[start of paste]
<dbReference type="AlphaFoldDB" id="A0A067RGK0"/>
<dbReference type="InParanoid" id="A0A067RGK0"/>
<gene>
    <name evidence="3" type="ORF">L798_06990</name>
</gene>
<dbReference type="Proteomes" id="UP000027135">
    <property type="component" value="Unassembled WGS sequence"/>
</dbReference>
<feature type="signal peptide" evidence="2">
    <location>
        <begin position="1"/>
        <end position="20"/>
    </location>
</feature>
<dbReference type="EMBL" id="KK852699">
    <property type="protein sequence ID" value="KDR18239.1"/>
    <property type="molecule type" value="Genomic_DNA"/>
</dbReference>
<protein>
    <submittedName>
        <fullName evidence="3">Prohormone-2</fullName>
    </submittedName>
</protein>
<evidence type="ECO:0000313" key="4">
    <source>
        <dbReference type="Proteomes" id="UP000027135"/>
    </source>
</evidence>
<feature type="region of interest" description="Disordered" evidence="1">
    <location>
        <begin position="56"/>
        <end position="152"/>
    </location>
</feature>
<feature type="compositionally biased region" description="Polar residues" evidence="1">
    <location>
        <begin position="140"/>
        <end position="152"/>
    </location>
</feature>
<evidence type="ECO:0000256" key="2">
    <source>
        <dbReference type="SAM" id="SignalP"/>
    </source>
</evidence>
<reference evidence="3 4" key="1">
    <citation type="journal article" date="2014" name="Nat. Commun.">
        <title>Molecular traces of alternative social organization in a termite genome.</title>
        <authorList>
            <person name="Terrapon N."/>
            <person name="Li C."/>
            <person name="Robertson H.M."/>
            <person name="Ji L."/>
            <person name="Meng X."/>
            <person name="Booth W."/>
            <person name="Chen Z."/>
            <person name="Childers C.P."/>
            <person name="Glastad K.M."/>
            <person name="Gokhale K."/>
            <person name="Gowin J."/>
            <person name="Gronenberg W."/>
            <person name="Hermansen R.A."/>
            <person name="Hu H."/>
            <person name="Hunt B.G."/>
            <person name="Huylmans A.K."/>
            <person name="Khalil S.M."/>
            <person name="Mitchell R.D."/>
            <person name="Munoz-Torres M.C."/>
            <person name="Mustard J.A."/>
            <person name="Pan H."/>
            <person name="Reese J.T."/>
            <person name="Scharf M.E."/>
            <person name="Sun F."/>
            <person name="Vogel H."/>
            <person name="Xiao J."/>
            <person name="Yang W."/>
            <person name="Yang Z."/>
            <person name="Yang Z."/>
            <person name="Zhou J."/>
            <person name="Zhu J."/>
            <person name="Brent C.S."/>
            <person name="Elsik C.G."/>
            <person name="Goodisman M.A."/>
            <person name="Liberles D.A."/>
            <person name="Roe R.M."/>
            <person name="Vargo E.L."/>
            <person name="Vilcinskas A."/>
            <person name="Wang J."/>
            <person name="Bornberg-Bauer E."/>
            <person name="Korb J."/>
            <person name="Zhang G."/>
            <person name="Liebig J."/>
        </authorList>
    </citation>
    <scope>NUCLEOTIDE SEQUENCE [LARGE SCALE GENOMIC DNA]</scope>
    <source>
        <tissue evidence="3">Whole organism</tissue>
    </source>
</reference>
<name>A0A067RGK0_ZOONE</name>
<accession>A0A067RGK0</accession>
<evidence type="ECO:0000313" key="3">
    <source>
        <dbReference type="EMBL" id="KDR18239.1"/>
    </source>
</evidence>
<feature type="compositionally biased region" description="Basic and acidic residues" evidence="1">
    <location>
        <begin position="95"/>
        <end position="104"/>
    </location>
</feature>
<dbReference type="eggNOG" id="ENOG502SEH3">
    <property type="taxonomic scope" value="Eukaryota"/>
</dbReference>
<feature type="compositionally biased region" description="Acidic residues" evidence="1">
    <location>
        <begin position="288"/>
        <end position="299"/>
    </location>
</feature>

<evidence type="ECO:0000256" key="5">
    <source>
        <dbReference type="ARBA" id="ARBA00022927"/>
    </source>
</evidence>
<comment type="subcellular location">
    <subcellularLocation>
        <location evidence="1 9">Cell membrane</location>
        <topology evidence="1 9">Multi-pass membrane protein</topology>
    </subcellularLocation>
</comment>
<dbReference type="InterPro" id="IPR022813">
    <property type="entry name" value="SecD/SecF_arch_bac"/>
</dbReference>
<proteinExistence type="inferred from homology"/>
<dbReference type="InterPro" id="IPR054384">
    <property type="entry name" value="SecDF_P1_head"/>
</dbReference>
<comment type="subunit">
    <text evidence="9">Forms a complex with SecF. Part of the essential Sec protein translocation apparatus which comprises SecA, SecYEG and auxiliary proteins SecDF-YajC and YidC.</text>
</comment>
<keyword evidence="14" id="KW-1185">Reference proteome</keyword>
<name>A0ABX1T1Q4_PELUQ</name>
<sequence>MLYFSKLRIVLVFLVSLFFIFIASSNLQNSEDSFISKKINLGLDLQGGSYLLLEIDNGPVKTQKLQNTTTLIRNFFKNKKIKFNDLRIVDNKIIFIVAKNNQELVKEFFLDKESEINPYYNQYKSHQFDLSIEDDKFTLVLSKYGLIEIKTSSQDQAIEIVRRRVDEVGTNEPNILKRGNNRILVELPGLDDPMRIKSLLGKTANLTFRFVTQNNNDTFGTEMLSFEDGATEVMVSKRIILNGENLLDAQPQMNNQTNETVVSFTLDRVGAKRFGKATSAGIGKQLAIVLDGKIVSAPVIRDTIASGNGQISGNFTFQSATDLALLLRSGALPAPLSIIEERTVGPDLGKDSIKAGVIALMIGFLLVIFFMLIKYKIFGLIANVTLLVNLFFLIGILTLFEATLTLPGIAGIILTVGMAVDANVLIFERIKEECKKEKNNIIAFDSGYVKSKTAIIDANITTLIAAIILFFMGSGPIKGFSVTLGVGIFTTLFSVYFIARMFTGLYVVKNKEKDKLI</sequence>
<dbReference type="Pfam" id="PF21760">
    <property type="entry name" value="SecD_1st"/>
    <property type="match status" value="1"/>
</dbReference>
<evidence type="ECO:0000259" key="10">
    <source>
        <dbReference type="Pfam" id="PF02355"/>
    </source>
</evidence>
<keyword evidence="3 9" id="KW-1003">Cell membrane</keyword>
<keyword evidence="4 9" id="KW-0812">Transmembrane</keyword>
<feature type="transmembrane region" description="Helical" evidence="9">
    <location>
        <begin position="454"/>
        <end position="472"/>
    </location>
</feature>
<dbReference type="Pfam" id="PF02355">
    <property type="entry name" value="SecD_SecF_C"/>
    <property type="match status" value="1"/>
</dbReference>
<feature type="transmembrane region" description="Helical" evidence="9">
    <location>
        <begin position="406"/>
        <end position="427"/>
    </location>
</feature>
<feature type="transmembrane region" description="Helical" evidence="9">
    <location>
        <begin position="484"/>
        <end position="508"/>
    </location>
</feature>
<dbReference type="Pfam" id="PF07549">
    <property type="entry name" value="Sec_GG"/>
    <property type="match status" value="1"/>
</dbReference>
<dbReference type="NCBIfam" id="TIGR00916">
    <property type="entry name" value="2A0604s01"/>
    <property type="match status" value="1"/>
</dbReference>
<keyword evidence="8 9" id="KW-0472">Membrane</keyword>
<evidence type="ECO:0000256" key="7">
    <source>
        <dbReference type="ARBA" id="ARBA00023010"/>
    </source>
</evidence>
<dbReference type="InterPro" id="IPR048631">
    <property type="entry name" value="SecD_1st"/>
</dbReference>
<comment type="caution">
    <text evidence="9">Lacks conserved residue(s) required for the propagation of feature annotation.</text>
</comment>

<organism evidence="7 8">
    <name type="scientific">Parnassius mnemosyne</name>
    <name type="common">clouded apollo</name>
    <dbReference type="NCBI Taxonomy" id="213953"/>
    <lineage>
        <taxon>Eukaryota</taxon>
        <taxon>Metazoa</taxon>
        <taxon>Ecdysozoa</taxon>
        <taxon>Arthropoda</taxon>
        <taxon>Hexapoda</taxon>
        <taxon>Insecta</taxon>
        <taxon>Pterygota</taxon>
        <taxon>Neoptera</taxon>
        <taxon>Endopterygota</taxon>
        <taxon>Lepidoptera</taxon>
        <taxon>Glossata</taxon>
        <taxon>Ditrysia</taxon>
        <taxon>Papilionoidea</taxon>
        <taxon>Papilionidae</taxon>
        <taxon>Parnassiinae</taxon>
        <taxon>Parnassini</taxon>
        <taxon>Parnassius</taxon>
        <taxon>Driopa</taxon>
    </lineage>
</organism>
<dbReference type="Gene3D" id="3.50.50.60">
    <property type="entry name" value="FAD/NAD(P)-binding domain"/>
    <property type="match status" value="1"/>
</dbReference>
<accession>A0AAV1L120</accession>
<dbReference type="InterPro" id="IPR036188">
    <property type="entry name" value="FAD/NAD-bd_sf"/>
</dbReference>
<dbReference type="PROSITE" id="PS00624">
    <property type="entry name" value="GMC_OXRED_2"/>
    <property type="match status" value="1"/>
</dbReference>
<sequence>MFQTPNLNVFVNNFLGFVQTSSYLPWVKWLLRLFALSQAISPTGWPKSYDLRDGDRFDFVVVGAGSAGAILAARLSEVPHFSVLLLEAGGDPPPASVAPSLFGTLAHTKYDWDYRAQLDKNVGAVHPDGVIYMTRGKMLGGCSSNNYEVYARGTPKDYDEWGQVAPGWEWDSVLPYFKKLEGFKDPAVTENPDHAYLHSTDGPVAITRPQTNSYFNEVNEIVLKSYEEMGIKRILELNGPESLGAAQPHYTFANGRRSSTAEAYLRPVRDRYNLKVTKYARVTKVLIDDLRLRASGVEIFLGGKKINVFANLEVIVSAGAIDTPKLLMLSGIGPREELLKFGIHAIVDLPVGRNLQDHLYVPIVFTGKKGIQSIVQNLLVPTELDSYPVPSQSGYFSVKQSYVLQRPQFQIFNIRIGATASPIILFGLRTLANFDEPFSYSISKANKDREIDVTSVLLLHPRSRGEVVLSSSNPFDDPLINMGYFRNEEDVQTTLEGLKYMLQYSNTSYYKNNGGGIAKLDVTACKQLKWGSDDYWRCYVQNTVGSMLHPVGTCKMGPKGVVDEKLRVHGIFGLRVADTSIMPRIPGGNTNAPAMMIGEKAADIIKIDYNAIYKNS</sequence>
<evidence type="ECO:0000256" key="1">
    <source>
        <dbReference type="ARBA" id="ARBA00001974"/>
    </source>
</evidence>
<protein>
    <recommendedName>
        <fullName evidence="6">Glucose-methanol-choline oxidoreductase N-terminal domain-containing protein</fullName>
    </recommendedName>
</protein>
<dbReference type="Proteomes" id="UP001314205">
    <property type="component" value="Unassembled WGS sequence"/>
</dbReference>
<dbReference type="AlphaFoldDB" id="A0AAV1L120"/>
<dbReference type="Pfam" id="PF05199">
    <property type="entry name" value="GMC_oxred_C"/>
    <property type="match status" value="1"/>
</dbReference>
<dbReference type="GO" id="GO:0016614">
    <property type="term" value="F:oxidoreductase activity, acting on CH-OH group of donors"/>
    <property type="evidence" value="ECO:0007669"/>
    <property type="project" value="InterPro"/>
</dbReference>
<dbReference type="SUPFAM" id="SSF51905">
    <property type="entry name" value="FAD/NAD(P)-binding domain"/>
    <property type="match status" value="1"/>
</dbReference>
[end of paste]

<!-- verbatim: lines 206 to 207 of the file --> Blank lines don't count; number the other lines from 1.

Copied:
        <taxon>Ecdysozoa</taxon>
        <taxon>Arthropoda</taxon>